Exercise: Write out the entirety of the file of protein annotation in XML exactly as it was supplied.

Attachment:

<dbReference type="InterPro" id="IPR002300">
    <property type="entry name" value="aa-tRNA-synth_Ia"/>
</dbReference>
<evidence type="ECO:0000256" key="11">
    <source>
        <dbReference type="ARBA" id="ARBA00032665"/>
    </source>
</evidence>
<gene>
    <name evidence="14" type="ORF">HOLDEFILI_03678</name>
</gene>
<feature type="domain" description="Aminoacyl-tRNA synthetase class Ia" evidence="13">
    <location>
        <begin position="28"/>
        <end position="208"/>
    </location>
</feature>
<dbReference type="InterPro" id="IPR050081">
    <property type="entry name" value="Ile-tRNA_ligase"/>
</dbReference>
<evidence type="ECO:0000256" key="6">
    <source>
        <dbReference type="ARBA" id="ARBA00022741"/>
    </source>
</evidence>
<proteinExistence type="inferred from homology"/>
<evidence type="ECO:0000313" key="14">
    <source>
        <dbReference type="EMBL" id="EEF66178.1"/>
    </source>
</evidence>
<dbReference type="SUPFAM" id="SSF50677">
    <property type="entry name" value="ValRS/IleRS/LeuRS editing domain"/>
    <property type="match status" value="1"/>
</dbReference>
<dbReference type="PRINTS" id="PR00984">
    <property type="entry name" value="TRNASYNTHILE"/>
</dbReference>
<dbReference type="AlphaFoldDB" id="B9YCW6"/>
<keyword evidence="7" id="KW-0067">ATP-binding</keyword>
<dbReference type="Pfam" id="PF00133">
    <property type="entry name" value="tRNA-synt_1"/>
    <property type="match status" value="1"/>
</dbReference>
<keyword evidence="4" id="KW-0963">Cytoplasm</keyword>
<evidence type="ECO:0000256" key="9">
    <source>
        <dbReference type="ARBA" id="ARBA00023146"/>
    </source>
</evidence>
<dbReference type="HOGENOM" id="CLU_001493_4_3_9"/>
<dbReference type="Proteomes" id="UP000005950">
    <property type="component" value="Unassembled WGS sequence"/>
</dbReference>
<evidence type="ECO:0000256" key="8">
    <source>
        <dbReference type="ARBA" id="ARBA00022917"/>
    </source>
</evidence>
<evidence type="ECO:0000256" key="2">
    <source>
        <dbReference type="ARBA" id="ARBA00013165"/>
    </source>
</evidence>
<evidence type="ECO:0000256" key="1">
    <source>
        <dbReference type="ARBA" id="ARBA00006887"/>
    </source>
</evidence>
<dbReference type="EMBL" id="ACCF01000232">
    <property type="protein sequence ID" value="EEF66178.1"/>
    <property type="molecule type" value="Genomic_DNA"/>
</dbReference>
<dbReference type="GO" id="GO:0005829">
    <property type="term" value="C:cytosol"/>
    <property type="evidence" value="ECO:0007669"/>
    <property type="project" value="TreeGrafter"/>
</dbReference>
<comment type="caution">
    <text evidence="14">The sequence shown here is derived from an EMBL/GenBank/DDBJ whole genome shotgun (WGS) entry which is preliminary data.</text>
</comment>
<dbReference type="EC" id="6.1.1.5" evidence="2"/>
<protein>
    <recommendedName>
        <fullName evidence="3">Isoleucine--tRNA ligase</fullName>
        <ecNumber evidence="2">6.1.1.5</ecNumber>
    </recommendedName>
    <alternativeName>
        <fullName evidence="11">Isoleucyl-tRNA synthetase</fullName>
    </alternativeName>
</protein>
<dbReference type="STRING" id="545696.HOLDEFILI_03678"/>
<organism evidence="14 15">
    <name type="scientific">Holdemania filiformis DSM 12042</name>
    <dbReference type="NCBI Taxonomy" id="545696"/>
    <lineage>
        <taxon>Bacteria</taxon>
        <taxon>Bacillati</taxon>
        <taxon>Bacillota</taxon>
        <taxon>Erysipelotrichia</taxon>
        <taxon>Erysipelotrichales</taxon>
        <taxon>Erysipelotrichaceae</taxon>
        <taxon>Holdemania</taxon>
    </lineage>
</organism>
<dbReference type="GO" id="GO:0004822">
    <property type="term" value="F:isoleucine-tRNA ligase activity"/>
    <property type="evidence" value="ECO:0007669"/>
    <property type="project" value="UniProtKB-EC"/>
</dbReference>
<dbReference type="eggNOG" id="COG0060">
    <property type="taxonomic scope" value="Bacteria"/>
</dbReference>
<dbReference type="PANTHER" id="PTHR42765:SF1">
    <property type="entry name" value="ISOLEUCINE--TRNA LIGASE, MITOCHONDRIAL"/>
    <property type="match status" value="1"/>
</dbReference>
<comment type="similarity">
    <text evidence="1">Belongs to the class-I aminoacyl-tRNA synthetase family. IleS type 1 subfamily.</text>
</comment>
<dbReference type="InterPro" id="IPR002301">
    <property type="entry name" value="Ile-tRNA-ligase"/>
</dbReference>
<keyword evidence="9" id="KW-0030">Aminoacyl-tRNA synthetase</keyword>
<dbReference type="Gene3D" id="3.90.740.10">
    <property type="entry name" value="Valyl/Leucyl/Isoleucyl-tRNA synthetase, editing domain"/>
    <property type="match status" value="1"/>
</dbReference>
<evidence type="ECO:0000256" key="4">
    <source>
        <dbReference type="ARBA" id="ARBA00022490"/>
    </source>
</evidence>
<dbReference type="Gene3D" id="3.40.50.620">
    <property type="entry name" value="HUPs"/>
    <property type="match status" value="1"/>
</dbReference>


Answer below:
<dbReference type="InterPro" id="IPR002300">
    <property type="entry name" value="aa-tRNA-synth_Ia"/>
</dbReference>
<evidence type="ECO:0000256" key="11">
    <source>
        <dbReference type="ARBA" id="ARBA00032665"/>
    </source>
</evidence>
<gene>
    <name evidence="14" type="ORF">HOLDEFILI_03678</name>
</gene>
<feature type="domain" description="Aminoacyl-tRNA synthetase class Ia" evidence="13">
    <location>
        <begin position="28"/>
        <end position="208"/>
    </location>
</feature>
<dbReference type="InterPro" id="IPR050081">
    <property type="entry name" value="Ile-tRNA_ligase"/>
</dbReference>
<evidence type="ECO:0000256" key="6">
    <source>
        <dbReference type="ARBA" id="ARBA00022741"/>
    </source>
</evidence>
<proteinExistence type="inferred from homology"/>
<evidence type="ECO:0000313" key="14">
    <source>
        <dbReference type="EMBL" id="EEF66178.1"/>
    </source>
</evidence>
<dbReference type="SUPFAM" id="SSF50677">
    <property type="entry name" value="ValRS/IleRS/LeuRS editing domain"/>
    <property type="match status" value="1"/>
</dbReference>
<dbReference type="PRINTS" id="PR00984">
    <property type="entry name" value="TRNASYNTHILE"/>
</dbReference>
<dbReference type="AlphaFoldDB" id="B9YCW6"/>
<keyword evidence="7" id="KW-0067">ATP-binding</keyword>
<dbReference type="Pfam" id="PF00133">
    <property type="entry name" value="tRNA-synt_1"/>
    <property type="match status" value="1"/>
</dbReference>
<keyword evidence="4" id="KW-0963">Cytoplasm</keyword>
<evidence type="ECO:0000256" key="9">
    <source>
        <dbReference type="ARBA" id="ARBA00023146"/>
    </source>
</evidence>
<dbReference type="HOGENOM" id="CLU_001493_4_3_9"/>
<dbReference type="Proteomes" id="UP000005950">
    <property type="component" value="Unassembled WGS sequence"/>
</dbReference>
<evidence type="ECO:0000256" key="8">
    <source>
        <dbReference type="ARBA" id="ARBA00022917"/>
    </source>
</evidence>
<evidence type="ECO:0000256" key="2">
    <source>
        <dbReference type="ARBA" id="ARBA00013165"/>
    </source>
</evidence>
<evidence type="ECO:0000256" key="1">
    <source>
        <dbReference type="ARBA" id="ARBA00006887"/>
    </source>
</evidence>
<dbReference type="EMBL" id="ACCF01000232">
    <property type="protein sequence ID" value="EEF66178.1"/>
    <property type="molecule type" value="Genomic_DNA"/>
</dbReference>
<dbReference type="GO" id="GO:0005829">
    <property type="term" value="C:cytosol"/>
    <property type="evidence" value="ECO:0007669"/>
    <property type="project" value="TreeGrafter"/>
</dbReference>
<comment type="caution">
    <text evidence="14">The sequence shown here is derived from an EMBL/GenBank/DDBJ whole genome shotgun (WGS) entry which is preliminary data.</text>
</comment>
<dbReference type="EC" id="6.1.1.5" evidence="2"/>
<protein>
    <recommendedName>
        <fullName evidence="3">Isoleucine--tRNA ligase</fullName>
        <ecNumber evidence="2">6.1.1.5</ecNumber>
    </recommendedName>
    <alternativeName>
        <fullName evidence="11">Isoleucyl-tRNA synthetase</fullName>
    </alternativeName>
</protein>
<dbReference type="STRING" id="545696.HOLDEFILI_03678"/>
<organism evidence="14 15">
    <name type="scientific">Holdemania filiformis DSM 12042</name>
    <dbReference type="NCBI Taxonomy" id="545696"/>
    <lineage>
        <taxon>Bacteria</taxon>
        <taxon>Bacillati</taxon>
        <taxon>Bacillota</taxon>
        <taxon>Erysipelotrichia</taxon>
        <taxon>Erysipelotrichales</taxon>
        <taxon>Erysipelotrichaceae</taxon>
        <taxon>Holdemania</taxon>
    </lineage>
</organism>
<dbReference type="GO" id="GO:0004822">
    <property type="term" value="F:isoleucine-tRNA ligase activity"/>
    <property type="evidence" value="ECO:0007669"/>
    <property type="project" value="UniProtKB-EC"/>
</dbReference>
<dbReference type="eggNOG" id="COG0060">
    <property type="taxonomic scope" value="Bacteria"/>
</dbReference>
<dbReference type="PANTHER" id="PTHR42765:SF1">
    <property type="entry name" value="ISOLEUCINE--TRNA LIGASE, MITOCHONDRIAL"/>
    <property type="match status" value="1"/>
</dbReference>
<comment type="similarity">
    <text evidence="1">Belongs to the class-I aminoacyl-tRNA synthetase family. IleS type 1 subfamily.</text>
</comment>
<dbReference type="InterPro" id="IPR002301">
    <property type="entry name" value="Ile-tRNA-ligase"/>
</dbReference>
<keyword evidence="9" id="KW-0030">Aminoacyl-tRNA synthetase</keyword>
<dbReference type="Gene3D" id="3.90.740.10">
    <property type="entry name" value="Valyl/Leucyl/Isoleucyl-tRNA synthetase, editing domain"/>
    <property type="match status" value="1"/>
</dbReference>
<evidence type="ECO:0000256" key="4">
    <source>
        <dbReference type="ARBA" id="ARBA00022490"/>
    </source>
</evidence>
<dbReference type="Gene3D" id="3.40.50.620">
    <property type="entry name" value="HUPs"/>
    <property type="match status" value="1"/>
</dbReference>